FIG. 2 is a diagrammatic elevational view showing the coated cores separated along an arbor;

FIG. 3 is a diagrammatic view of a coated core mounted in a die after the casting shot has been made, but prior to extraction;

FIG. 4 is an exploded view showing removal of a core and mask from a casting;

FIG. 5 is a diagrammatic view of an alternate form of the invention in which only a single mask is associated with each core during coating;

FIG. 6 is an elevational view of a core and mask assembly;

FIG. 7 is a central vertical sectional view of a casting and core with anassociated mask coated in accordance with the procedure indicated in FIG. 5;

FIG. 8 is an exploded view of a casting, core and mask after extraction and disassembly in which the core is coated in accordance with the procedure of FIG. 5;

FIG. 9 is a fragmentary enlarged view of the area shown in the circle in FIG. 4; and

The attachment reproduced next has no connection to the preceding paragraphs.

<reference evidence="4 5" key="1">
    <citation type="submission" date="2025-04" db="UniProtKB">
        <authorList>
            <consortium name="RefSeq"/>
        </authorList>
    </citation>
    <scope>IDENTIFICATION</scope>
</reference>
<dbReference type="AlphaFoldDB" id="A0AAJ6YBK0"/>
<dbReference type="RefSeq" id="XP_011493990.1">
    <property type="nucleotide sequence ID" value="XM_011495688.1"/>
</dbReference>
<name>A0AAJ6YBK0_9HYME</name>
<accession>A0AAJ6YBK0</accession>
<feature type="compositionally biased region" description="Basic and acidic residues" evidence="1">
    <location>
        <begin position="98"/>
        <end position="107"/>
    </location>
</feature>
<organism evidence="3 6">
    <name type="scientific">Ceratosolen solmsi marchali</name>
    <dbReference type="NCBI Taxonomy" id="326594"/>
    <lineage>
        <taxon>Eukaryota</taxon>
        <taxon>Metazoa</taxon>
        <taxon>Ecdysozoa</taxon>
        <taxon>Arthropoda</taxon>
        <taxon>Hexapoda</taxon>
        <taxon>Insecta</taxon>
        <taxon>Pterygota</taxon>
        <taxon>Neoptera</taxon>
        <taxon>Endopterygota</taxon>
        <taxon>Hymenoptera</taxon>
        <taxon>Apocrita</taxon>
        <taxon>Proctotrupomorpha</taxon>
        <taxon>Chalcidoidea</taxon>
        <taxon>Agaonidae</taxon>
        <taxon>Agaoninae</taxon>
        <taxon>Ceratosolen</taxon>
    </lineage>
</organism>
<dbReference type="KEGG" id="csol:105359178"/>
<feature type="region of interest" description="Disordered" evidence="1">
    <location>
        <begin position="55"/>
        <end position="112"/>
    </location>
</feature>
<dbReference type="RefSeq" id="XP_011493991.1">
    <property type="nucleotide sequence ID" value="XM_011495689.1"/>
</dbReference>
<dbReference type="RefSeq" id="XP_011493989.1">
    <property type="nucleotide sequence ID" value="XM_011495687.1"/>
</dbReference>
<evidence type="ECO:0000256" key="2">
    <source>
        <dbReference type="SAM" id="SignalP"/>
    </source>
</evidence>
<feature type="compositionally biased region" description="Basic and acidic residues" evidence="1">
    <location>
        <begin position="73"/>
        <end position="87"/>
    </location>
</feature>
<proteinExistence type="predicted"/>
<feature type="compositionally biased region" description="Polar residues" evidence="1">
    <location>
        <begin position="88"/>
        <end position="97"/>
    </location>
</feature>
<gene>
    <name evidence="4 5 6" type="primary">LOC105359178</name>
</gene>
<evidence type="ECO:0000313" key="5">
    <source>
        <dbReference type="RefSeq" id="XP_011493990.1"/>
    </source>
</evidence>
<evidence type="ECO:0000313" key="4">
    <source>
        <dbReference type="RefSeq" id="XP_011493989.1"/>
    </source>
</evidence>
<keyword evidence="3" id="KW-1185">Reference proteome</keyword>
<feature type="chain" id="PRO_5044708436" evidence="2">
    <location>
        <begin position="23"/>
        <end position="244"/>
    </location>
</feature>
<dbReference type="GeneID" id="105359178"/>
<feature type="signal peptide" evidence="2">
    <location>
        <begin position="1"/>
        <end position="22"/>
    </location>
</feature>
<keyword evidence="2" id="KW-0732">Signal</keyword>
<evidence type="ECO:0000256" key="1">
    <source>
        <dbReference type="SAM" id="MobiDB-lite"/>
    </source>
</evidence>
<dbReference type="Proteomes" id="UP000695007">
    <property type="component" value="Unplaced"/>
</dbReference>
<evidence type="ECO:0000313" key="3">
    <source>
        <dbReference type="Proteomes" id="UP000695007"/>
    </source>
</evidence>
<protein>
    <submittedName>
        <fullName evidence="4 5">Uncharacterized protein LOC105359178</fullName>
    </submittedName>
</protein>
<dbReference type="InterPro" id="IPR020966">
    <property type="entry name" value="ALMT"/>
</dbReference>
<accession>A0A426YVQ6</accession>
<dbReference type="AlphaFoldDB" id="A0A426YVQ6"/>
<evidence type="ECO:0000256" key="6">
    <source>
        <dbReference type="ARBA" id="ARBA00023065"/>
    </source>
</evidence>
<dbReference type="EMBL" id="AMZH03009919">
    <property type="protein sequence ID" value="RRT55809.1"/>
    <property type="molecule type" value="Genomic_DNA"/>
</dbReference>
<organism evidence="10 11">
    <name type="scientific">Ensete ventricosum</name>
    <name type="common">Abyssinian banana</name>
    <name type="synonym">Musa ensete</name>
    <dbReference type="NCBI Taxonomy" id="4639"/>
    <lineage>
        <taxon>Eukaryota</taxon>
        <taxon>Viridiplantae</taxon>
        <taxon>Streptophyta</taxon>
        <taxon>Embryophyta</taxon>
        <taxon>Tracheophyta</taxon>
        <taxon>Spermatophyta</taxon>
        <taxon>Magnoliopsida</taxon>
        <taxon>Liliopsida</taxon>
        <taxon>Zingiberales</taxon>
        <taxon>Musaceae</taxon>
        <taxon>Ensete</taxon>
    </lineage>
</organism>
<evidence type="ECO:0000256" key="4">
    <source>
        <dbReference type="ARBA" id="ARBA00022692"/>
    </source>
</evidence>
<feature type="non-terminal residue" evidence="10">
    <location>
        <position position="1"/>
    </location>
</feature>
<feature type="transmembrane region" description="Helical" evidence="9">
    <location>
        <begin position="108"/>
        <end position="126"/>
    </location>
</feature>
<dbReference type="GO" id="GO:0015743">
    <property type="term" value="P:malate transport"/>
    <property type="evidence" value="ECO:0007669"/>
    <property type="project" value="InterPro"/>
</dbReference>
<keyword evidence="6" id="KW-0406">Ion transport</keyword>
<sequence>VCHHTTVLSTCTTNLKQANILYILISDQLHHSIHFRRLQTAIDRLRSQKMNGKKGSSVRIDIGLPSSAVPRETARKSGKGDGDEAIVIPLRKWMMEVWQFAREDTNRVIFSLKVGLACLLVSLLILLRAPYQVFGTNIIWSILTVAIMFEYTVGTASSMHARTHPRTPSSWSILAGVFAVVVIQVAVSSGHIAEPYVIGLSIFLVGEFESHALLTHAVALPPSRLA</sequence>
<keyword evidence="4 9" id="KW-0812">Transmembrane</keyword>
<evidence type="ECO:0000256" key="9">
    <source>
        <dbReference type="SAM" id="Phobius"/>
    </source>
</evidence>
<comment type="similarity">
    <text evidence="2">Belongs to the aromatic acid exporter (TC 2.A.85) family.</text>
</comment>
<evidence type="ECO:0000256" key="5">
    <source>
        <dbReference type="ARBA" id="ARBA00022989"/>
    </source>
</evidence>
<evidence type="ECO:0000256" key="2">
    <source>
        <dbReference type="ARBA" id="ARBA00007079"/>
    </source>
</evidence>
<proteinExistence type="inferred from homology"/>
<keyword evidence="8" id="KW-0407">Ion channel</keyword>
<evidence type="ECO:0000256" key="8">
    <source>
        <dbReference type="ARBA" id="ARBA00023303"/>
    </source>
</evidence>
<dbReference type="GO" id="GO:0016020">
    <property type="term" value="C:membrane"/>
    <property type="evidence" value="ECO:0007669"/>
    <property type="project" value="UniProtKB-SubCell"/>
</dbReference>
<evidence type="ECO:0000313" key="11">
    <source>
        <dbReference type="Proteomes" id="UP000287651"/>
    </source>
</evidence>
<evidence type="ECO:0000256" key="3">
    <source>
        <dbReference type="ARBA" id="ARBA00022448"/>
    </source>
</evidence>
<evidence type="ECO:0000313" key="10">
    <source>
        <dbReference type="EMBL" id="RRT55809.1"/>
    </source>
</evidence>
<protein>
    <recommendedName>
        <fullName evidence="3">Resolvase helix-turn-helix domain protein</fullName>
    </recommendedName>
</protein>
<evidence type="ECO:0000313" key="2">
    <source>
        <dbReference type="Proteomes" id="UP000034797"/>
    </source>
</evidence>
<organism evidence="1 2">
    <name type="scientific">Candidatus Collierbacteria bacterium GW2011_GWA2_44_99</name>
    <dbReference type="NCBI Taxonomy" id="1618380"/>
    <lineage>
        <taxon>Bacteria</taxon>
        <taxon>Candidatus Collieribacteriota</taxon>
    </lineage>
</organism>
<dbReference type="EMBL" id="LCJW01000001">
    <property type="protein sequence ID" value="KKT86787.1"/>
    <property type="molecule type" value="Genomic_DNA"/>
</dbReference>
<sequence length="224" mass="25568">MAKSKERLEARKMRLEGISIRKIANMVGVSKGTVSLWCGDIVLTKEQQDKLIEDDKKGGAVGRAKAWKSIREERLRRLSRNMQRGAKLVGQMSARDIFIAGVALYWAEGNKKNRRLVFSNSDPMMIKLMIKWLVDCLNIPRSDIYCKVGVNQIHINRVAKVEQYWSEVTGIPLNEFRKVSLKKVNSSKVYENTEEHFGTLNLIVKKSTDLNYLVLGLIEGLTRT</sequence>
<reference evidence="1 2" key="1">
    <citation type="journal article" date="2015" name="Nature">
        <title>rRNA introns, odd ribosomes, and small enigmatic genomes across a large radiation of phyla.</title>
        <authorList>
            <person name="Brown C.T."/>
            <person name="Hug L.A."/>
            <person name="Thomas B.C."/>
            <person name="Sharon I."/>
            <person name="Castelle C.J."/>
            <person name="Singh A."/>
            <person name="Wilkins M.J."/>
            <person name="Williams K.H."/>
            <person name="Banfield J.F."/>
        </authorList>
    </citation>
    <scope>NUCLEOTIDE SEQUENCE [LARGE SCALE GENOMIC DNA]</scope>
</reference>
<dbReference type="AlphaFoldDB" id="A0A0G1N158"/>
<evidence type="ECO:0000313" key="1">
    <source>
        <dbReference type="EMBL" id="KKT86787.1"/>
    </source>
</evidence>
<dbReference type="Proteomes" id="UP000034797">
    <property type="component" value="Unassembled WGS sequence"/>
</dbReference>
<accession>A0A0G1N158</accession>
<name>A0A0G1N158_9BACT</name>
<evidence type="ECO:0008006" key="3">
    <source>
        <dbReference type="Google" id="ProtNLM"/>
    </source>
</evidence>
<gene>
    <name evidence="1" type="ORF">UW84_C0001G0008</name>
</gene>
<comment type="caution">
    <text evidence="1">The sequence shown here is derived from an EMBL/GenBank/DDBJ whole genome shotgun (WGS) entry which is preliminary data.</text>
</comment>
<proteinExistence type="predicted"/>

FIG. 10 is an enlarged sectional view of the area shown in the circle in FIG. 8.

DETAILED DESCRIPTION OF A PREFERRED EMBODIMENT A preferred embodiment of the method of the present invention will be described with reference to the dual mask structure shown in FIGS. 1, 2, 3, 4 and 9. As there indicated, each of a plurality of core pieces 11 is mounted on the arbor or spindle 12 of a rotating machine that resembles a lathe having a headstock l3 and some means for driving the same (not shown). Each of the cores 11 is flanked by a masking plate 14 on each side. The masking plates follow the contour of the cores but are made slightly larger than the cores for reasons which will be subsequently described. Each of the masking plates 14 is chamfered at its periphery so that when two masking plates abut each other a V- groove is established at to facilitate cracking the coated assembly apart into discrete coated core-plate elements. The masking plates 14 may be bolted to or held in association with the cores 1! in any suitable.